Why Being a Victim Should Not be a Life Sentence

Diane Gibson

by Diane Gibson, M.A., Registered Provisional Psychologist

I have had many bright-light moments in my professional life, especially those moments that would open my mind and change my thinking forever.  I hold a great deal of gratitude towards the families and couples that have allowed me into their intimate stories and to those who continue to do so. Through these moments, I have seen how forgiveness may be challenging but can yield life-changing benefits.

Dr. Karl Tomm, a local, world-renowned family therapist, challenged his students and current client to think of how being an unfortunate victim could lead to a comfortable status preventing the client from moving forward.  Most of us have experienced the victim-status ourselves or know someone who has become comfortable being a victim and cannot imagine the positives of forgiveness.

Those people who retain victim-status may feel entitled to the following, which may result in barriers to forgiveness:

  • The Right to Criticize - the victim may experience a healing component when criticizing the perpetrator for his or her behaviour.  It helps to protect the victim from self-blame and possible shame.  However, there is a possibility of the criticizing becoming a habit leading to generalizations and confining him or her to re-live the negative action over and over.  This criticizing habit may seep into other areas of the victims life which would serve no positive purpose.

  • The Right to Retaliate - many emotions and feelings may contribute to retaliation towards the perpetrator.  Friends and family of the victim may find it difficult not to support the retaliation of a wrong-doing.  However, this would feed the negative loop that the victim is experiencing.  It is very difficult to forgive someone when you have a strong desire to make the perpetrator pay for his or her actions.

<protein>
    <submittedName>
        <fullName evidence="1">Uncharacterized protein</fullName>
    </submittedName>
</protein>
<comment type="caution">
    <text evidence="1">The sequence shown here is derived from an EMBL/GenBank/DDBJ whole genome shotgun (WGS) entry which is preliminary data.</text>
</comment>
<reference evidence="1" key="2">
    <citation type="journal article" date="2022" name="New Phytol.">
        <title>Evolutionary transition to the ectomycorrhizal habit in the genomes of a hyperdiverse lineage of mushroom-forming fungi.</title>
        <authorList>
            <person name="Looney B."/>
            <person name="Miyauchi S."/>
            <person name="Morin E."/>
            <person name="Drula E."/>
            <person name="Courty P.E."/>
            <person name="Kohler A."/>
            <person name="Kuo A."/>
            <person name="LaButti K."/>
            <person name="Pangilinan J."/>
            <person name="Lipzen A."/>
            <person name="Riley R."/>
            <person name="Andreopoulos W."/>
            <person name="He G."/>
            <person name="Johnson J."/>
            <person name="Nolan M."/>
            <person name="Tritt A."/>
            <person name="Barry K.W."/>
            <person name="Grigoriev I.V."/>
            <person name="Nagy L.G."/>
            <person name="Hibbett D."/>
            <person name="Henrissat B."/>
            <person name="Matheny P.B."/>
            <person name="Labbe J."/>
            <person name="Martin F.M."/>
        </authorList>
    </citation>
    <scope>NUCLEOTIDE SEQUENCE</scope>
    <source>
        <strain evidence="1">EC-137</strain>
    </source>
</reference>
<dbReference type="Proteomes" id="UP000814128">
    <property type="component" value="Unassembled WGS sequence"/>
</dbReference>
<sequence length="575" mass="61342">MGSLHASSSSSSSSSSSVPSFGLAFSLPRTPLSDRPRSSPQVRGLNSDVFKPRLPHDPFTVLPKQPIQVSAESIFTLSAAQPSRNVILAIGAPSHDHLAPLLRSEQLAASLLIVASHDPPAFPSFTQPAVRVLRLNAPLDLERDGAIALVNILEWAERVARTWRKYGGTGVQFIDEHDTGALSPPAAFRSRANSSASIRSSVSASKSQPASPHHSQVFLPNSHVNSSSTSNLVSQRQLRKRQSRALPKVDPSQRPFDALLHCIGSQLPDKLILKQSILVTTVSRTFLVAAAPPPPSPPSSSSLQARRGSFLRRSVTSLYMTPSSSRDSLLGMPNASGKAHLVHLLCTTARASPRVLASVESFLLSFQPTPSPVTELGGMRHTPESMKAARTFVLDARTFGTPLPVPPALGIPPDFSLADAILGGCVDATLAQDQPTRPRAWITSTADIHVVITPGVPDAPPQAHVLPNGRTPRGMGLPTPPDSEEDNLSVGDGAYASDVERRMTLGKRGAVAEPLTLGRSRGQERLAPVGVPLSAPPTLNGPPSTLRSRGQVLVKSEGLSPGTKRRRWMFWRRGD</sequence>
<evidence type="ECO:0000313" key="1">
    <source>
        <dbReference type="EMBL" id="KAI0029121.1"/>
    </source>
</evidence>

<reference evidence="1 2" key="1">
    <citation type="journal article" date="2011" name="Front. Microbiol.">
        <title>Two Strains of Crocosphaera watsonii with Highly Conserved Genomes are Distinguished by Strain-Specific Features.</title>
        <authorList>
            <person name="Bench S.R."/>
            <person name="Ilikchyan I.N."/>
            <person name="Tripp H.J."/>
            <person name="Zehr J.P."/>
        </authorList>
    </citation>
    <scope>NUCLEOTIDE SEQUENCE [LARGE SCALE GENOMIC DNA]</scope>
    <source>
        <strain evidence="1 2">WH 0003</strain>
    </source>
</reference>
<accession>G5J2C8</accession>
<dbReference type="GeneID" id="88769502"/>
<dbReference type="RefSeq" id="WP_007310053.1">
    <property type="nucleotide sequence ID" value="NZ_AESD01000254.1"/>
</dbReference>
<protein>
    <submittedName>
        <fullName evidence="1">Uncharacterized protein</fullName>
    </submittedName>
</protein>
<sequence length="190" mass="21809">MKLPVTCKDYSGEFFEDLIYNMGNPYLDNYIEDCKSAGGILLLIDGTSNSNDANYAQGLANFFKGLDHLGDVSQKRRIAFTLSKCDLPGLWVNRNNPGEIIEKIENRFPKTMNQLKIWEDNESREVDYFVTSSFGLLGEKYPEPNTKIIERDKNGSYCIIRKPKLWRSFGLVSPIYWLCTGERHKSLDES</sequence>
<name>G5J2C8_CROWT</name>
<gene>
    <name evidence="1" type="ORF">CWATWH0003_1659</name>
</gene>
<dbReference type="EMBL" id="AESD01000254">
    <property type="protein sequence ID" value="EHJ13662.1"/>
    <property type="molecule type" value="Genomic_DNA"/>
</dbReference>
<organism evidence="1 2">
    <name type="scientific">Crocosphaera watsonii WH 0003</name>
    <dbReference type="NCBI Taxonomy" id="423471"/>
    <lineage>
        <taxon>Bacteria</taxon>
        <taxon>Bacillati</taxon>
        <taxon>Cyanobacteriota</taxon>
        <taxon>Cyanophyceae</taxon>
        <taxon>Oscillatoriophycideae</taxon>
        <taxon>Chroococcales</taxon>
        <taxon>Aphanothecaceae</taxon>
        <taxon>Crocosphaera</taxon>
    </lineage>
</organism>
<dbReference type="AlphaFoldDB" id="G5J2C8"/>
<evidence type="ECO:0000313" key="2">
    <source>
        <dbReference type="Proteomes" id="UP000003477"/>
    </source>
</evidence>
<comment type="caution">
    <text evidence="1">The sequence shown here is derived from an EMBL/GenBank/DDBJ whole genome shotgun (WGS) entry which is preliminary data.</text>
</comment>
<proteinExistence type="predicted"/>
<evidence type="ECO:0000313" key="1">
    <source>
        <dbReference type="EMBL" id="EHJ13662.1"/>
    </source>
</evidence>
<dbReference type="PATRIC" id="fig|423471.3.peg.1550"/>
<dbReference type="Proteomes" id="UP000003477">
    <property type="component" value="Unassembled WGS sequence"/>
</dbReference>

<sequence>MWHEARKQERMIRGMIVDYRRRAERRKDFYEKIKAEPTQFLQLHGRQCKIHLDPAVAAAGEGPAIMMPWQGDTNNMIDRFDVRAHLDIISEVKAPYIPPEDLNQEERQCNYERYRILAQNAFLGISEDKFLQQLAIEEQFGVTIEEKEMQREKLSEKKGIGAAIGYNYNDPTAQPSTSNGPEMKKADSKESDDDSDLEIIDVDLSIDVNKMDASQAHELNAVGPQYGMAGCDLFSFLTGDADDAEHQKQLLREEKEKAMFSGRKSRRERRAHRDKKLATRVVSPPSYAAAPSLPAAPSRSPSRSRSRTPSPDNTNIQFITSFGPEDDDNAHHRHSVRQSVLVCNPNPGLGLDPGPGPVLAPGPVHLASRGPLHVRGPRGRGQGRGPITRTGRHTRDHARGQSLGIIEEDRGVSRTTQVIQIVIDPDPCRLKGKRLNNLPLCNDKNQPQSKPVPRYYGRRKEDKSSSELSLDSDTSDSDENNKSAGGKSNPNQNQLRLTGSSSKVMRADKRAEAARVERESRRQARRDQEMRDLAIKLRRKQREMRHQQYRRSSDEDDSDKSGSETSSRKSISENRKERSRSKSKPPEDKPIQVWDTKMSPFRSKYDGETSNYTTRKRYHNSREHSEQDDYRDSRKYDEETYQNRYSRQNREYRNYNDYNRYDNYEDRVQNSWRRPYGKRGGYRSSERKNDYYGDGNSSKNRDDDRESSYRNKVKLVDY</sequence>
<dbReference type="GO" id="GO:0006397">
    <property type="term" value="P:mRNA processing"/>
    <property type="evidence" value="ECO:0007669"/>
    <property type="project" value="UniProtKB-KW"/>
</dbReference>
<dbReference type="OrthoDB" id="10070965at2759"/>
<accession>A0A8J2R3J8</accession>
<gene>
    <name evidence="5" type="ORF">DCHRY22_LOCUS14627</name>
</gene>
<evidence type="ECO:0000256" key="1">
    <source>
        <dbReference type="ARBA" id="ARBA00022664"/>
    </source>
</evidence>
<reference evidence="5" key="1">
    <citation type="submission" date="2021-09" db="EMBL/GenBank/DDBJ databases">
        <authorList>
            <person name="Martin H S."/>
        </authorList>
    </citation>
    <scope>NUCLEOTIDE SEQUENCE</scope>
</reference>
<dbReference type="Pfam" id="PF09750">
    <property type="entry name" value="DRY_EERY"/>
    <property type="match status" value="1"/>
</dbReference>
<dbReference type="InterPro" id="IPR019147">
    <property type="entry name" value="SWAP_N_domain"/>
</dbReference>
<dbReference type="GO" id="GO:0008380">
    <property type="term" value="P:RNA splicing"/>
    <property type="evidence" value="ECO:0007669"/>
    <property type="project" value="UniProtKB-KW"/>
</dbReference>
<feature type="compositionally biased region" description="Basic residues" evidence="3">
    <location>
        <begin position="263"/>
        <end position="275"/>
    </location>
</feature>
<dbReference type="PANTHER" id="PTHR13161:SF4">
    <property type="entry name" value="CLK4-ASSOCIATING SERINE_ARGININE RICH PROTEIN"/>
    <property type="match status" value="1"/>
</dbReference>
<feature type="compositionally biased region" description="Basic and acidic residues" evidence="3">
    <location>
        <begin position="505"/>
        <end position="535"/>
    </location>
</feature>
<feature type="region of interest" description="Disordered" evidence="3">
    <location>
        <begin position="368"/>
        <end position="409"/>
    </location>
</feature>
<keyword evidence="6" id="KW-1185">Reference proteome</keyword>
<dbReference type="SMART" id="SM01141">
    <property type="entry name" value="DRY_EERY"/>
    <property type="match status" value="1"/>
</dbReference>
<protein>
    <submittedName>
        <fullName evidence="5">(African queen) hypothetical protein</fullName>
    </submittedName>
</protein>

• The Right to Seek Compensation - “you owe me” can be a harmful mantra in preventing forgiveness.  It can inhibit the victim from taking steps for her or his own happiness and contentment. The victim may feel that it is the responsibility of the perpetrator to make sure that they continually pay for their wrong-doing for as long as the victim wishes. 

  • The Right to Hold Moral Advantage - when we are a victim, we have been wronged in some way.  It was likely experienced as an unfair situation.  There is comfort in feeling we did nothing wrong.  Victims must be aware and be proactive to prevent falling into the pattern of colouring all wrongs or injustices with the same paintbrush, thereby, creating a recurring victim status.

Victims can strive to become survivors and move forward with their dreams and goals for the future.  Survivors can use the power of forgiveness to no longer allow the perpetrators to negatively influence their lives.  More importantly, forgiveness does not mean forgetting; it means having a new, compassionate understanding of the perpetrator and oneself.  This will result in a brighter future with less anger and a decreased will for retribution.

If you are stuck within a victim status, seek out therapeutic help in taking down the barriers towards forgiveness.  A well-trained therapist is very mindful to not minimize the experience of the victim but to empower them to forgive and bring them to a place of peace.  This will allow him or her to move forward; a common goal in therapy.



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